The widespread therapeutic intent of CPLR 214-c is emphasized in the executive memorandum of the Governor, upon the signing of the act into law, which states:

"This measure, commonly referred to as the `Toxic Torts' bill, remedies a fundamental injustice in the laws of our State which has deprived persons suffering from exposure to toxic or harmful substances from having an opportunity to present their case in court. That injustice results from an archaic rule which commences the three year time period for suit on the date that an exposure occurs. The rule fails to recognize that the adverse effects of many of these toxic substances do not manifest themselves until many years after the exposure takes place. In such cases, a person is barred from court before he or she is aware of any injury.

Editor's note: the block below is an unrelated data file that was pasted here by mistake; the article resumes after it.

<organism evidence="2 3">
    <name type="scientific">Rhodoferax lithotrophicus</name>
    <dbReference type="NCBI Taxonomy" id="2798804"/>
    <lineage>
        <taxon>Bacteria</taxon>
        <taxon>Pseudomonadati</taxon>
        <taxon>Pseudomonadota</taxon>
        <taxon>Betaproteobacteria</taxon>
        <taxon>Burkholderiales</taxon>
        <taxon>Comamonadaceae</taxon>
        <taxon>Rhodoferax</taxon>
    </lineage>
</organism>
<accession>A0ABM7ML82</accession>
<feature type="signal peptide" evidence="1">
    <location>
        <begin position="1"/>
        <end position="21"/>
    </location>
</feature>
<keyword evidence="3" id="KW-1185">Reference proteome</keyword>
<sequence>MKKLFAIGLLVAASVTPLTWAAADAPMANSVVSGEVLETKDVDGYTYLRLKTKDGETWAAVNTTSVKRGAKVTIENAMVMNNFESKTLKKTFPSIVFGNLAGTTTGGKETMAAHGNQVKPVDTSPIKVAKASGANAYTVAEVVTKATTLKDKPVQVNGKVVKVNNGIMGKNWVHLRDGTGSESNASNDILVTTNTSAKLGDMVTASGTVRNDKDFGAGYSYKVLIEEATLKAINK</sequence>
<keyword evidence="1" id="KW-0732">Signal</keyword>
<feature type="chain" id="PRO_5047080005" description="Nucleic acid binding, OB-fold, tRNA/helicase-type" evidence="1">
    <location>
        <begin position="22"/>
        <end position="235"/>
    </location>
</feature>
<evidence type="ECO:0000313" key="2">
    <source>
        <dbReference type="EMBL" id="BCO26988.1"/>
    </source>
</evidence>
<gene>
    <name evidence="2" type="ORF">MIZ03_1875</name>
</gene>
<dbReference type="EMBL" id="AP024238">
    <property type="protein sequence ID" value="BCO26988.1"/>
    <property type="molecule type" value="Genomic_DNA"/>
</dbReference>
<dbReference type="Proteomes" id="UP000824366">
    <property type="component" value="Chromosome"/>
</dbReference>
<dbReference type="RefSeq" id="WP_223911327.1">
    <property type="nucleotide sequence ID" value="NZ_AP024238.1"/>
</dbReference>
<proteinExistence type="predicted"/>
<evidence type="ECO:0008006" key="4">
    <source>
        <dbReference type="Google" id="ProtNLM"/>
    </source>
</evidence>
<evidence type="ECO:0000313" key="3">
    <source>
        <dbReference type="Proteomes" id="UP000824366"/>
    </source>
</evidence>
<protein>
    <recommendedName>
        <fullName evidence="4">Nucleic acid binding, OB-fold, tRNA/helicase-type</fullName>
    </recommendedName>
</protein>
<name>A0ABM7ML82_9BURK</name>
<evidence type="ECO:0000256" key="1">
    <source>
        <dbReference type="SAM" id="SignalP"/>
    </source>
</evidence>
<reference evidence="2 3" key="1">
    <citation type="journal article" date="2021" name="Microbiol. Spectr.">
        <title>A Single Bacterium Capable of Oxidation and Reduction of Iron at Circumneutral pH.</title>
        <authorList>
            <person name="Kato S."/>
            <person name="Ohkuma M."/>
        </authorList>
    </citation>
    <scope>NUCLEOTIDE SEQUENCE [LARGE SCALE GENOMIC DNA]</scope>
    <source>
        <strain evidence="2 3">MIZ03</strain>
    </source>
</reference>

"This bill, which is part of my 1986 legislative program, repeals that archaic rule and replaces it with a fair and simple rule which permits a person to discover his or her injury before the statutory time period for suit begins to run. In enacting this law, New York joins more than 40 other states which have legislatively or judicially created a statute of limitations discovery rule." (1986 McKinney's Session Laws of NY, at 3182-3183.)

Accordingly, the clear purpose of the statute is to remedy the fundamental injustice to victims suffering latent injuries, as described in the Governor's memorandum. The statute is broad and all-encompassing and should be interpreted to give effect to its stated purpose.